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Food system actors

We saw in Introducing the food systems concept that thinking about the various actors involved in different activities along the food chain is key to a food systems approach. Here we will look in more detail at the main types of actors in food systems, their roles, and the institutional arrangements that influence and guide their behaviours.

Food system actors are arguably the largest group of natural resource managers in the world. Collectively, they create the sustainability problems we face, but are also critical to solving them. Some need to be empowered to effect change; others will need incentives to alter their behaviour.

Farmers and fishermen

The global community of farmers and fishermen is very diverse. In many low- and middle-income countries, small-scale farmers and fishermen still predominate in rural areas. Small farms, typically family-run, with women doing much of the work, account for at least 56% of global agricultural production. Small-scale fisheries also play an important role in food production; worldwide, more than 120 million people depend directly on fisheries-related activities. By contrast, in more developed countries, food production is dominated by large, specialized farms.

For several reasons, most notably poverty, many smallholders have not been able to increase their land and labour productivity. They lack adequate infrastructure and have limited access to key inputs such as knowledge and technology, feed, fertilizers, seeds and capital; and/or market opportunity. With the right support, smallholders can increase productivity while regenerating or preserving natural resources.

Access to natural resources is crucial for farmers and fishermen. As shown in the table, there are four main types of property rights and tenure regimes: private, common, state and open access, with different implications for sustainability, resource efficiency and environmental impacts (see table).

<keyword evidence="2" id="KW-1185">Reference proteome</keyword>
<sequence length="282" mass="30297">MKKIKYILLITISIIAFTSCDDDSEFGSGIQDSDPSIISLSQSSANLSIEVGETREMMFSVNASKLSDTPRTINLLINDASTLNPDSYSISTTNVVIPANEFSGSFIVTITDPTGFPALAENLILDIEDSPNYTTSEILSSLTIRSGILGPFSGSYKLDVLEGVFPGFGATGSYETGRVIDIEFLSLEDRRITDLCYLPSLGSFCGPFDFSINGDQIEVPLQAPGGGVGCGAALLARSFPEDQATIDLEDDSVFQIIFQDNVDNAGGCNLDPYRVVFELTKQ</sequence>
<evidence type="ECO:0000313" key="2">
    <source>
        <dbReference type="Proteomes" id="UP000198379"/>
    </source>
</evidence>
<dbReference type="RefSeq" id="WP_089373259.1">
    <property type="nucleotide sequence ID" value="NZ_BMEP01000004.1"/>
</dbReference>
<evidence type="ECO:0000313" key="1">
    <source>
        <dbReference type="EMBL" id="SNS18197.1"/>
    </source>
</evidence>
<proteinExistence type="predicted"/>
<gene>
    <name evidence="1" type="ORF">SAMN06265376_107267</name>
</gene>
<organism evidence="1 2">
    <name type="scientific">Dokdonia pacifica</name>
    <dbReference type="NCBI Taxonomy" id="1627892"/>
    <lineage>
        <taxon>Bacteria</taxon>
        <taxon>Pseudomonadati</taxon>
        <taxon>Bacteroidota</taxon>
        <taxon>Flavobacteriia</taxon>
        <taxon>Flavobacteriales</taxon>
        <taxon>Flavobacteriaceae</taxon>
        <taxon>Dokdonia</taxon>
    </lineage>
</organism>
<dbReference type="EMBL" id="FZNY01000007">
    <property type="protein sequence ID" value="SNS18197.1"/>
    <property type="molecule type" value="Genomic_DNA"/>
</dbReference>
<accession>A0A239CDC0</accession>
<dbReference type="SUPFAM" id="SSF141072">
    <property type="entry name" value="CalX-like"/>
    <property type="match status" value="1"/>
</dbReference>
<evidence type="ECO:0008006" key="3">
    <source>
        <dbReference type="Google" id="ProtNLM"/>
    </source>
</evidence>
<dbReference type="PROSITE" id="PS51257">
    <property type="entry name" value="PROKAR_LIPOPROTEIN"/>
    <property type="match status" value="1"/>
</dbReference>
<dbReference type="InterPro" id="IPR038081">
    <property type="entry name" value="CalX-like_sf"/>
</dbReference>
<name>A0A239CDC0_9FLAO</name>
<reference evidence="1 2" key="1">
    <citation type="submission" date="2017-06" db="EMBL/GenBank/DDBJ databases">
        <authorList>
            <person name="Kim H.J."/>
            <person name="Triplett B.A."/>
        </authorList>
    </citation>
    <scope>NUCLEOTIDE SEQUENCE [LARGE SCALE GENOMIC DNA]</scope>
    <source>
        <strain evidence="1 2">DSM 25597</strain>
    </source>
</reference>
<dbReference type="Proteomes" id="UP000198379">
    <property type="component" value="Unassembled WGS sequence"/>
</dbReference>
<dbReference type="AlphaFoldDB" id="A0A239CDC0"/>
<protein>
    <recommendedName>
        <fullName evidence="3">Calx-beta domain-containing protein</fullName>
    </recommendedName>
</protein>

Property rights regimes and institutional arrangements
Property rights regimes and institutional arrangements (UNEP, 2016).

The social, cultural and economic environment is crucial for farmers as well. Subsistence farmers grow a variety of crops and depend on them for their food supply, even if they also sell the surplus. Commercial farmers, meanwhile, tend to specialize in one or a few crops, and depend on prices of inputs, labour and produced commodities, as well as on credit facilities. The companies to which they sell their crops exert large influence over these farmers’ activities.

Consumers and citizens

Consumers help shape food production through their buying choices, though this demand is strongly influenced by food availability and income as well as by the “food environment” – the physical, social and economic surroundings that influence what people eat. Consumers also have a voice as citizens, who vote, express opinions, and sometimes organize themselves in NGOs.

Consumers are a very diverse group, ranging from rural poor, to urban poor and urban rich. In developing countries, the growing middle class is playing a key role in changing food consumption patterns. Overall, socioeconomic conditions are an important factor in changes of food demand and dietary patterns. Culture, tradition and religion play a major role as well.